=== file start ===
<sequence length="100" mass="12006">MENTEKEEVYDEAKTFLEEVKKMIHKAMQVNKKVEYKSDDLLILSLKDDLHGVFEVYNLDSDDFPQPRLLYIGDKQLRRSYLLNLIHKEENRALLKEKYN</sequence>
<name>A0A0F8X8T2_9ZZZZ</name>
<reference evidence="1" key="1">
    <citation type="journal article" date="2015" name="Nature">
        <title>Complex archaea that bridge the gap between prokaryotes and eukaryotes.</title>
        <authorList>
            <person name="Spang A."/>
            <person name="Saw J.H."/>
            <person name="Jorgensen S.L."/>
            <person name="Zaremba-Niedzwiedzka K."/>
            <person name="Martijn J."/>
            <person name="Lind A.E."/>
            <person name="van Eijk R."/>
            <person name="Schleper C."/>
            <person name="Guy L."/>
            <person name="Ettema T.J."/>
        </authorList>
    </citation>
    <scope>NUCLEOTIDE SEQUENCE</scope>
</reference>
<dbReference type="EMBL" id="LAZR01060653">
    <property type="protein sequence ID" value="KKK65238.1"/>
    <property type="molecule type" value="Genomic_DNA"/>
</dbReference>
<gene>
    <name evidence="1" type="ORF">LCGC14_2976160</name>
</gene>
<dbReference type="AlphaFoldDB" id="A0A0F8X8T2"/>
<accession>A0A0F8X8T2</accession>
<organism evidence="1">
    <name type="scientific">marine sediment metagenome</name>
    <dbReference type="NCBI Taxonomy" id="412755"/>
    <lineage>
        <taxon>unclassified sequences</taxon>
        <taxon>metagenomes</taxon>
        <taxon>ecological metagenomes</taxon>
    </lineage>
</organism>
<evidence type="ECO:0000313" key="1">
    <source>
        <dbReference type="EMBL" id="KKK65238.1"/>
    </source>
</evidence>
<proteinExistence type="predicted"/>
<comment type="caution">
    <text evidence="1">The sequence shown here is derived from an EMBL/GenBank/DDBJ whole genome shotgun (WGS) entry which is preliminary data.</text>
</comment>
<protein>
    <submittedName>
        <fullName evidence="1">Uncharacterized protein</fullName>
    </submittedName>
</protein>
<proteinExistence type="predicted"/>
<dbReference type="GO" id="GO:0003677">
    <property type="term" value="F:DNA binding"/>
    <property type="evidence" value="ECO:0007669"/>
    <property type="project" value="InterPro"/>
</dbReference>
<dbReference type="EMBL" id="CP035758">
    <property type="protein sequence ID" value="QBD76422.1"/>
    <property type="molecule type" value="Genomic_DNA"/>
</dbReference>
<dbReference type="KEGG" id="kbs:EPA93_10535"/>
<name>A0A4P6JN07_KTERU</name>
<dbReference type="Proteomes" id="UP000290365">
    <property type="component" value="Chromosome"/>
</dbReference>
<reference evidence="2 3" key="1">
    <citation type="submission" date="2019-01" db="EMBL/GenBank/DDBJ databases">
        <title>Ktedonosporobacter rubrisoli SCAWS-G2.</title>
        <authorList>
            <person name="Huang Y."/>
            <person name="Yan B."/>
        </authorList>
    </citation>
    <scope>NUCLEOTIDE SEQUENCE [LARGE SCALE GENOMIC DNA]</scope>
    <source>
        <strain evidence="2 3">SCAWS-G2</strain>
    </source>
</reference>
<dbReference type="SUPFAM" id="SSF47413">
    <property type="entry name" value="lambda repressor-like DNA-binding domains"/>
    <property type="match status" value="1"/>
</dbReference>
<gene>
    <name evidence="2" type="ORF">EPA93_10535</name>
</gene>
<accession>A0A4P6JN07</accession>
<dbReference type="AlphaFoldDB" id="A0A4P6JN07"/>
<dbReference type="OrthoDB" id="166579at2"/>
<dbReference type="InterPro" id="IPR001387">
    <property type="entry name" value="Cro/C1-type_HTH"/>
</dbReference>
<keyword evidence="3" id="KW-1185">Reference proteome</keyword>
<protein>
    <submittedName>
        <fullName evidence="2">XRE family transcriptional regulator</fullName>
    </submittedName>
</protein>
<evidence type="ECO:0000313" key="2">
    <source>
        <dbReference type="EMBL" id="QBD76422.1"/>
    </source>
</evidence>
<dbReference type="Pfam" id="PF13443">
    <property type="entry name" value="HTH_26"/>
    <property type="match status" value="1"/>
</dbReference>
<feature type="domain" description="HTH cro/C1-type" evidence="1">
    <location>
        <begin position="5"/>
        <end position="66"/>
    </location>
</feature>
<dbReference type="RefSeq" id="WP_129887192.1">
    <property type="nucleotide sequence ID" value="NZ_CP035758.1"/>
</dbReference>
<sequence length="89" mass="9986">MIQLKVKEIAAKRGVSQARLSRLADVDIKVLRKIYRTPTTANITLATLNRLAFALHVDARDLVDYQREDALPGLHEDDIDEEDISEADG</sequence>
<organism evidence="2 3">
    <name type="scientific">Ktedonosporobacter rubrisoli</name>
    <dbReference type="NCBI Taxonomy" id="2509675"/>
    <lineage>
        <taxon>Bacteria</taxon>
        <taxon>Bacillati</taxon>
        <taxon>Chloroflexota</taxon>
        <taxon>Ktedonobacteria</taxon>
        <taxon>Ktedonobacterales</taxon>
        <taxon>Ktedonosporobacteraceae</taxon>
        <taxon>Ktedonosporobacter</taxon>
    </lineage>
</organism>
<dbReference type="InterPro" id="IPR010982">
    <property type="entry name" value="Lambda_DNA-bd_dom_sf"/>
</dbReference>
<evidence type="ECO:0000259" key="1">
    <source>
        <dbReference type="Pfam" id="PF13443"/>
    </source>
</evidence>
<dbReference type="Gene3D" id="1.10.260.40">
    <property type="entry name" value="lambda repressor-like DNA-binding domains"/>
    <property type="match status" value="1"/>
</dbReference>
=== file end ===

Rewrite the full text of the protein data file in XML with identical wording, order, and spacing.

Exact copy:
<sequence length="100" mass="12006">MENTEKEEVYDEAKTFLEEVKKMIHKAMQVNKKVEYKSDDLLILSLKDDLHGVFEVYNLDSDDFPQPRLLYIGDKQLRRSYLLNLIHKEENRALLKEKYN</sequence>
<name>A0A0F8X8T2_9ZZZZ</name>
<reference evidence="1" key="1">
    <citation type="journal article" date="2015" name="Nature">
        <title>Complex archaea that bridge the gap between prokaryotes and eukaryotes.</title>
        <authorList>
            <person name="Spang A."/>
            <person name="Saw J.H."/>
            <person name="Jorgensen S.L."/>
            <person name="Zaremba-Niedzwiedzka K."/>
            <person name="Martijn J."/>
            <person name="Lind A.E."/>
            <person name="van Eijk R."/>
            <person name="Schleper C."/>
            <person name="Guy L."/>
            <person name="Ettema T.J."/>
        </authorList>
    </citation>
    <scope>NUCLEOTIDE SEQUENCE</scope>
</reference>
<dbReference type="EMBL" id="LAZR01060653">
    <property type="protein sequence ID" value="KKK65238.1"/>
    <property type="molecule type" value="Genomic_DNA"/>
</dbReference>
<gene>
    <name evidence="1" type="ORF">LCGC14_2976160</name>
</gene>
<dbReference type="AlphaFoldDB" id="A0A0F8X8T2"/>
<accession>A0A0F8X8T2</accession>
<organism evidence="1">
    <name type="scientific">marine sediment metagenome</name>
    <dbReference type="NCBI Taxonomy" id="412755"/>
    <lineage>
        <taxon>unclassified sequences</taxon>
        <taxon>metagenomes</taxon>
        <taxon>ecological metagenomes</taxon>
    </lineage>
</organism>
<evidence type="ECO:0000313" key="1">
    <source>
        <dbReference type="EMBL" id="KKK65238.1"/>
    </source>
</evidence>
<proteinExistence type="predicted"/>
<comment type="caution">
    <text evidence="1">The sequence shown here is derived from an EMBL/GenBank/DDBJ whole genome shotgun (WGS) entry which is preliminary data.</text>
</comment>
<protein>
    <submittedName>
        <fullName evidence="1">Uncharacterized protein</fullName>
    </submittedName>
</protein>
<proteinExistence type="predicted"/>
<dbReference type="GO" id="GO:0003677">
    <property type="term" value="F:DNA binding"/>
    <property type="evidence" value="ECO:0007669"/>
    <property type="project" value="InterPro"/>
</dbReference>
<dbReference type="EMBL" id="CP035758">
    <property type="protein sequence ID" value="QBD76422.1"/>
    <property type="molecule type" value="Genomic_DNA"/>
</dbReference>
<dbReference type="KEGG" id="kbs:EPA93_10535"/>
<name>A0A4P6JN07_KTERU</name>
<dbReference type="Proteomes" id="UP000290365">
    <property type="component" value="Chromosome"/>
</dbReference>
<reference evidence="2 3" key="1">
    <citation type="submission" date="2019-01" db="EMBL/GenBank/DDBJ databases">
        <title>Ktedonosporobacter rubrisoli SCAWS-G2.</title>
        <authorList>
            <person name="Huang Y."/>
            <person name="Yan B."/>
        </authorList>
    </citation>
    <scope>NUCLEOTIDE SEQUENCE [LARGE SCALE GENOMIC DNA]</scope>
    <source>
        <strain evidence="2 3">SCAWS-G2</strain>
    </source>
</reference>
<dbReference type="SUPFAM" id="SSF47413">
    <property type="entry name" value="lambda repressor-like DNA-binding domains"/>
    <property type="match status" value="1"/>
</dbReference>
<gene>
    <name evidence="2" type="ORF">EPA93_10535</name>
</gene>
<accession>A0A4P6JN07</accession>
<dbReference type="AlphaFoldDB" id="A0A4P6JN07"/>
<dbReference type="OrthoDB" id="166579at2"/>
<dbReference type="InterPro" id="IPR001387">
    <property type="entry name" value="Cro/C1-type_HTH"/>
</dbReference>
<keyword evidence="3" id="KW-1185">Reference proteome</keyword>
<protein>
    <submittedName>
        <fullName evidence="2">XRE family transcriptional regulator</fullName>
    </submittedName>
</protein>
<evidence type="ECO:0000313" key="2">
    <source>
        <dbReference type="EMBL" id="QBD76422.1"/>
    </source>
</evidence>
<dbReference type="Pfam" id="PF13443">
    <property type="entry name" value="HTH_26"/>
    <property type="match status" value="1"/>
</dbReference>
<feature type="domain" description="HTH cro/C1-type" evidence="1">
    <location>
        <begin position="5"/>
        <end position="66"/>
    </location>
</feature>
<dbReference type="RefSeq" id="WP_129887192.1">
    <property type="nucleotide sequence ID" value="NZ_CP035758.1"/>
</dbReference>
<sequence length="89" mass="9986">MIQLKVKEIAAKRGVSQARLSRLADVDIKVLRKIYRTPTTANITLATLNRLAFALHVDARDLVDYQREDALPGLHEDDIDEEDISEADG</sequence>
<organism evidence="2 3">
    <name type="scientific">Ktedonosporobacter rubrisoli</name>
    <dbReference type="NCBI Taxonomy" id="2509675"/>
    <lineage>
        <taxon>Bacteria</taxon>
        <taxon>Bacillati</taxon>
        <taxon>Chloroflexota</taxon>
        <taxon>Ktedonobacteria</taxon>
        <taxon>Ktedonobacterales</taxon>
        <taxon>Ktedonosporobacteraceae</taxon>
        <taxon>Ktedonosporobacter</taxon>
    </lineage>
</organism>
<dbReference type="InterPro" id="IPR010982">
    <property type="entry name" value="Lambda_DNA-bd_dom_sf"/>
</dbReference>
<evidence type="ECO:0000259" key="1">
    <source>
        <dbReference type="Pfam" id="PF13443"/>
    </source>
</evidence>
<dbReference type="Gene3D" id="1.10.260.40">
    <property type="entry name" value="lambda repressor-like DNA-binding domains"/>
    <property type="match status" value="1"/>
</dbReference>